Linked by Howard Fosdick on Sat 10th Nov 2012 07:28 UTC
Bugs & Viruses If you want to ensure you have adequate passwords but don't have the time or interest to study the topic, there's a useful basic article on how to devise strong passwords over at the NY Times. It summarizes key points in 9 simple rules of thumb. Also see the follow-up article for useful reader feedback. Stay safe!
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RE: Comment by Luminair
by Doc Pain on Sun 11th Nov 2012 03:38 UTC in reply to "Comment by Luminair"
Doc Pain
Member since:
2006-10-08

While simple words or phrases that could be "guessed" by dictionary-based attacks, their concatenation introduces much more permutations, as by your example:

compactdisksareOLD!
dogseatpoopbutIdont
wheninromehavesexwithromangirls


Words like "compact", "disks", "are", "old", "dogs", "eat", "poop, "but, "I", "dont" and so on would be a simple target. Concatenating simple words to form a new word perfectly fits the current startup naming culture. No need to introduce spelling errors here. :-)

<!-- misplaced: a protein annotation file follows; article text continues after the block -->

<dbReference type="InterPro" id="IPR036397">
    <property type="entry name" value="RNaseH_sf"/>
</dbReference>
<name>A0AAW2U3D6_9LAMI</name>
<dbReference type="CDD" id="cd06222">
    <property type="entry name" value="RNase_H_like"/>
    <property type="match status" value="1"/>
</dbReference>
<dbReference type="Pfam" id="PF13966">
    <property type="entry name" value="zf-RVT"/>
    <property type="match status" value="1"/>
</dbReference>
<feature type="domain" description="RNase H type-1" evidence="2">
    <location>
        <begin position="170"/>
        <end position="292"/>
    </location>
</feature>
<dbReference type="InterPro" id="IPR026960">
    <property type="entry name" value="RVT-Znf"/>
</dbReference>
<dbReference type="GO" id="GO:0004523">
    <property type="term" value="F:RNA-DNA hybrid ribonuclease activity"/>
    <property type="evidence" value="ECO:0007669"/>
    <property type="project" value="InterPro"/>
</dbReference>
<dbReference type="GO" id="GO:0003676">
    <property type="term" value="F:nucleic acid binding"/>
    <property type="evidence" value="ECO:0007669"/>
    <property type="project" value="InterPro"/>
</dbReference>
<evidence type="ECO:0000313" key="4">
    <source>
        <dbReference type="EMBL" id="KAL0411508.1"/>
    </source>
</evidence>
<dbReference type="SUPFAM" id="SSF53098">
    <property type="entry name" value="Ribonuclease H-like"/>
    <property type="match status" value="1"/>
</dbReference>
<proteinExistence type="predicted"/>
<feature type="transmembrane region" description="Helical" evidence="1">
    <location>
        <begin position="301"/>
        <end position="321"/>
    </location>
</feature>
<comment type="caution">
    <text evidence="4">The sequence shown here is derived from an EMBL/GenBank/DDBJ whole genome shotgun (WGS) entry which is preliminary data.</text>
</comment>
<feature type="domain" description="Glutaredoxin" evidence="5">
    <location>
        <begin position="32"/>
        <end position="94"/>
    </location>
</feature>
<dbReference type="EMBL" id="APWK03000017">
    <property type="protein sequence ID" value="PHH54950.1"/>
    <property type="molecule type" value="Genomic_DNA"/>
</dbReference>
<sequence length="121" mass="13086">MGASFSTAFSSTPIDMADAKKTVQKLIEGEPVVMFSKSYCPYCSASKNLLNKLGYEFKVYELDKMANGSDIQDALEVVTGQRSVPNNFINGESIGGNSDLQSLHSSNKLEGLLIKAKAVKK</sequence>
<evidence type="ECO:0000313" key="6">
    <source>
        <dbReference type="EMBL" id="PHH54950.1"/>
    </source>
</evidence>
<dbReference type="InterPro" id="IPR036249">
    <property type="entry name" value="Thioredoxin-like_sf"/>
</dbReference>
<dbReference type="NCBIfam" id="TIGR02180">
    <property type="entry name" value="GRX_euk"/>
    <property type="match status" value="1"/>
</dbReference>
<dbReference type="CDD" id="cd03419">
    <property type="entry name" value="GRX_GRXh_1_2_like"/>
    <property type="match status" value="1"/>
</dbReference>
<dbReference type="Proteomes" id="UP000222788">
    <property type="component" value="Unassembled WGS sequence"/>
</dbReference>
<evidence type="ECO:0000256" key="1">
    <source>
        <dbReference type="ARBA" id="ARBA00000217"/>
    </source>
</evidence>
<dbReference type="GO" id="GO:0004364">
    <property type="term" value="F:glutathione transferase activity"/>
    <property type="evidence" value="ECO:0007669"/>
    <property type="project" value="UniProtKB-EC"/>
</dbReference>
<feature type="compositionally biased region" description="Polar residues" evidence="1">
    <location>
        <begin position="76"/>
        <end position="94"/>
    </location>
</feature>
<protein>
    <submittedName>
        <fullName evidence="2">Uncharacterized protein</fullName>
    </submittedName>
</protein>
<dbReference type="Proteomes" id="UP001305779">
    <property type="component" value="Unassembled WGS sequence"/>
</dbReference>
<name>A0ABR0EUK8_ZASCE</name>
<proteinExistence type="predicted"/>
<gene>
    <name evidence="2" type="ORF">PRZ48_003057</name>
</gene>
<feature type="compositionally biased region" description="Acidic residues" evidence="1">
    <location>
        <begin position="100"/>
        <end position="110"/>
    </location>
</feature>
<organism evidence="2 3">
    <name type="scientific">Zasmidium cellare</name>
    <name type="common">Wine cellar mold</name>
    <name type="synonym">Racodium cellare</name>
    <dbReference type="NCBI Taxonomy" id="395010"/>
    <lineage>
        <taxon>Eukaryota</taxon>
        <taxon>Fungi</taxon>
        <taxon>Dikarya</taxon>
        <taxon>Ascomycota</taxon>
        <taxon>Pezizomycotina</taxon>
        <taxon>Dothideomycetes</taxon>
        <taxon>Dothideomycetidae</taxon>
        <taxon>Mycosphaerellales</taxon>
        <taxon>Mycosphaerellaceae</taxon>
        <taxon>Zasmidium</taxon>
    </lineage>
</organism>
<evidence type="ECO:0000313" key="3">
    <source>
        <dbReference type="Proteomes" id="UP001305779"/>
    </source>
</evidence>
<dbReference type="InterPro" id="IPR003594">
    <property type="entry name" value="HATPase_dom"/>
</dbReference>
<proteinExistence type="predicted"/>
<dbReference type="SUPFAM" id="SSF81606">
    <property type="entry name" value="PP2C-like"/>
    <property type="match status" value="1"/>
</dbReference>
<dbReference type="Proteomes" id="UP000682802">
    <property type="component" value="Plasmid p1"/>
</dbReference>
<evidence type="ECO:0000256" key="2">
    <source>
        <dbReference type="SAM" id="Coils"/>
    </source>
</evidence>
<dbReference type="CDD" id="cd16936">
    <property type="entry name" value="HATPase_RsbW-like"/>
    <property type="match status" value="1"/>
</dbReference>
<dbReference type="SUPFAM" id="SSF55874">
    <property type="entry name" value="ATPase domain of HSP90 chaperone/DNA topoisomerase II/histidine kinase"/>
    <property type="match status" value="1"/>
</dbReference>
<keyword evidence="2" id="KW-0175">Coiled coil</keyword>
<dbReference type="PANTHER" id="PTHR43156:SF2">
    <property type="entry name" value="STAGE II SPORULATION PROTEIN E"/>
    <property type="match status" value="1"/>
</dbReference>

An alternative is to learn intendedly "mis-spelled" artificial words that you can remember easily, but that won't show up in any directory, not even partially.

Some examples:

Mowdoodenlompar
Gnortlingsobiddenpoul
Gickbreddlequeckenrommodune

You can easily pronounce them and "learn their written representation". You could even say them to someone, but without the knowledge on how to write them it won't be useful.

A slight modification of this approach is to write one of the words of your native language in either a typeface-oriented or a pronounciation-oriented "emulation".

Examples:

WKOJIANgOM
derived from школаидом - школа и дом (school and house)

Rule: Make the word look as if it would have been written with cyrillic letters. Use phantasy as needed.

Advantage: As long as you restrict yourself to the "normal letters", you can even enter the password in "severely limited environments", e. g. in those where you cannot enter "non-english characters" maybe due to a misconfiguration or missing support.

DeeOumarHuttUynanHootOuf
derived from Die Oma hat einen Hut auf (the grandmother is wearing a hat, literally "has a hat on")

Rule: Construct a word that, if read (and pronouced) properly in English, would sound like the corresponding word (or sentence) in German. Ignore any possible accent.

Combine all discussed methods for more optimum security. :-)

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